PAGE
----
ICYMI is posted every Monday recapping privacy news over the last week from around the web.
Aura, however, goes all in on real-time location-tracking instead, as TechCrunch reports. The app collects students' names, location, and COVID-19 status, then generates a QR code containing that information. The code either comes up "certified" if the data indicates a student has tested negative, or "denied" if the student has a positive test or no test data. In addition to tracking students' COVID-19 status, the app will also lock a student's ID card and revoke access to campus buildings if it detects that a student has left campus "without permission."
TechCrunch used a network analysis tool to discover that the code was not generated on a device but rather on a hidden Aura website—and that TechCrunch could then easily change the account number in the URL to generate new QR codes for other accounts and receive access to other individuals' personal data.
A student at Albion, looking into the app's source code, also found hard-coded security keys for the app's backend servers. A researcher took a look and verified that those keys gave access to "patient data, including COVID-19 test results with names, addresses, and dates of birth," TechCrunch reports.
No need to install any contact tracing apps. Wear a mask (gloves aren't a terrible idea either), wash your hands, and don't congregate in areas where there's large groups of people and you'll be ahead of the game.
Documents obtained by the American Civil Liberties Union in March 2019 showed that Immigration and Customs Enforcement agents used license plate readers to track people's movements, accessing a database that logs 150 million to 200 million scans every month.
An Electronic Frontier Foundation study in 2015 also found that Black and Latino residents were more likely to be scanned by license plate readers, raising concerns about racial injustice regarding the surveillance technology.
In early August, Aurora police blamed a faulty license plate reader for misidentifying a vehicle as stolen, which led to officers holding a Black family, with children as young as 6, at gunpoint.
Flock Safety has also faced criticism from privacy experts for its consumer offers -- where residents in richer neighborhoods in at least 30 states pay up to $2,000 a camera to track cars that pass through their communities.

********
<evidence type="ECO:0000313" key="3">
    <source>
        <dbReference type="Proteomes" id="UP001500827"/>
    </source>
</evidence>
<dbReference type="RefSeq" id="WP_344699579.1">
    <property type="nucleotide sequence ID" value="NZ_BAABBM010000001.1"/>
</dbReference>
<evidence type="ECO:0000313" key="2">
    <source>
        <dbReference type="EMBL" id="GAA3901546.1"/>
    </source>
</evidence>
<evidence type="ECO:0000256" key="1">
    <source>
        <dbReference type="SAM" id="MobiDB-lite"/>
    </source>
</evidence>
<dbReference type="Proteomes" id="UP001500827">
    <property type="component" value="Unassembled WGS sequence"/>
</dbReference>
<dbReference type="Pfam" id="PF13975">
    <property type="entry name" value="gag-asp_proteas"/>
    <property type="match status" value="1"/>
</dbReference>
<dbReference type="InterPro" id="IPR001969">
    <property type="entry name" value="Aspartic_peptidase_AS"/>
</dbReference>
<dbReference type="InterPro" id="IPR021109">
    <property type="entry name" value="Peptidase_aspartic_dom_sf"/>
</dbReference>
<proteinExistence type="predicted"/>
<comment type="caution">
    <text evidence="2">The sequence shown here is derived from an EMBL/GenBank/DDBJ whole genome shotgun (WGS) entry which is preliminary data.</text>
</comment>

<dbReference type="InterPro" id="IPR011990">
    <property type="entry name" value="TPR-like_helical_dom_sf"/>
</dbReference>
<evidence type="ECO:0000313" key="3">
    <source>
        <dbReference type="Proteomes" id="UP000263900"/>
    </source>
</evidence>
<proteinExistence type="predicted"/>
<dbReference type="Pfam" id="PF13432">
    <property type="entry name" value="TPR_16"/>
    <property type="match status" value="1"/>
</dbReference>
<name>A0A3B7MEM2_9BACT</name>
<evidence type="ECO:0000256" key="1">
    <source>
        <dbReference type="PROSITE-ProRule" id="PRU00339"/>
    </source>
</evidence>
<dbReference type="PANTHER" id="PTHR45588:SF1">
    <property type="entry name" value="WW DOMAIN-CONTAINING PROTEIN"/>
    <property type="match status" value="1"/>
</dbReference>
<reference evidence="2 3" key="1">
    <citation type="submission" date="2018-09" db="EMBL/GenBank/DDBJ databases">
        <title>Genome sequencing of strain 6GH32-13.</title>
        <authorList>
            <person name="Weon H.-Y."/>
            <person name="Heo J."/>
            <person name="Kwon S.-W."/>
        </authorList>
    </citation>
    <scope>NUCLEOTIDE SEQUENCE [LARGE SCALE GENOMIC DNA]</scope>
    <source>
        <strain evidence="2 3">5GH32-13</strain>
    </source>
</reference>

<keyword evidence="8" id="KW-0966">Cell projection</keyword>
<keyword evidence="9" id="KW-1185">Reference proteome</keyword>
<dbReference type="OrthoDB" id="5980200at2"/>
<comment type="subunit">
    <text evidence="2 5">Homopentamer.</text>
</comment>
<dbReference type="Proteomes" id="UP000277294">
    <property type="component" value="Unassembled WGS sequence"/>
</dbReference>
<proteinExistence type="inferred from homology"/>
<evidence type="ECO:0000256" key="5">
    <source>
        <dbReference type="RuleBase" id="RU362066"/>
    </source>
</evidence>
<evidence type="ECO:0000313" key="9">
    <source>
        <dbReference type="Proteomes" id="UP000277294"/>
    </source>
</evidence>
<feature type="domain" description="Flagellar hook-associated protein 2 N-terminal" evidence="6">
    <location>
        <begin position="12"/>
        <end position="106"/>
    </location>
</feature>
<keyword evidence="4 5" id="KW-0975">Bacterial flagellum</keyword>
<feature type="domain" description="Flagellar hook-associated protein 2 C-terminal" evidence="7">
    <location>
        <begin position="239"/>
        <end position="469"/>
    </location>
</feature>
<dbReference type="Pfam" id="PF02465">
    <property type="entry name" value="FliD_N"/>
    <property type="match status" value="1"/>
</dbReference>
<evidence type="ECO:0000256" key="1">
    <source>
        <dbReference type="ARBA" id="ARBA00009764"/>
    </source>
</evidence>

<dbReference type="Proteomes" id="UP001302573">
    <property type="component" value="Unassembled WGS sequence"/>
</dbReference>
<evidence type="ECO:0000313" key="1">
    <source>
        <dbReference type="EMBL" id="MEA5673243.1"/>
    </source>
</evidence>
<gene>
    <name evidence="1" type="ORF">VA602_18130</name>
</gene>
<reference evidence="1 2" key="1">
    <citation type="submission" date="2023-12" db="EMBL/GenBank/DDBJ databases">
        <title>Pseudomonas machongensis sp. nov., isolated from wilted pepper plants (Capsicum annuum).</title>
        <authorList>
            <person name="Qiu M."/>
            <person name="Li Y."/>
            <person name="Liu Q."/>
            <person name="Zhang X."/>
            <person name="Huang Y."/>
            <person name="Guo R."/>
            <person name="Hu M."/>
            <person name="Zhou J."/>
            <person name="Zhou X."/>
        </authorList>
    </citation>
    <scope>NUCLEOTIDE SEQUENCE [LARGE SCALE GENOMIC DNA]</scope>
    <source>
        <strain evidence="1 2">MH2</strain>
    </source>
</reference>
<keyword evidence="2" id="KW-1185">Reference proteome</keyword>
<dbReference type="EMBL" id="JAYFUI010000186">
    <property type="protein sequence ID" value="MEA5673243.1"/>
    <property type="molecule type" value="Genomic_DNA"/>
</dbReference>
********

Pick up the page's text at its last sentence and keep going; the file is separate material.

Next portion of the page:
The technology is also used by repossession companies and by landlords who don't want unauthorized cars parking in their lots.
The Secret Service paid about $2 million in 2017-2018 to a firm called Babel Street to use its service Locate X, according to a document (PDF) Vice Motherboard obtained. The contract outlines what kind of content, training, and customer support Babel Street is required to provide to the Secret Service.
Locate X provides location data harvested and collated from a wide variety of other apps, tech site Protocol reported earlier this year. Users can "draw a digital fence around an address or area, pinpoint mobile devices that were within that area, and see where else those devices have traveled" in the past several months, Protocol explained.
Private companies can gather up, buy, sell, and trade all kinds of sensitive user data more or less however they want, with very few limitations—and they do.
All kinds of mobile apps collect location data, both legitimately and illegitimately, and then sell it to data brokers. The data brokers then pass on is theoretically anonymized—but in practice, it's easily identifiable.
The New York Times in 2018 demonstrated in a multimedia feature how easy it is to follow an individual around her whole daily life using a snapshot obtained from just one data aggregation firm. "The database reviewed by The Times—a sample of information gathered in 2017 and held by one company—reveals people's travels in startling detail, accurate to within a few yards and in some cases updated more than 14,000 times a day," the paper wrote at the time.
Always a good idea to keep settings such as bluetooth, wifi, and location settings turned off when they aren't needed and applications have restricted permissions and access. You can still be tracked by cell phone towers but if your cell phone isn't in your name, it's much harder to pin this type of information to you.
Amidst weeks of unrest in Chicago, Mayor Lori Lightfoot has announced the creation of a “task force” to monitor protesters’ social media activity and prevent “looting,” NBC Chicago reports.
If you have to use social media, make sure you cull your friends list, crank up the privacy settings, and make sure you're watching what you post.
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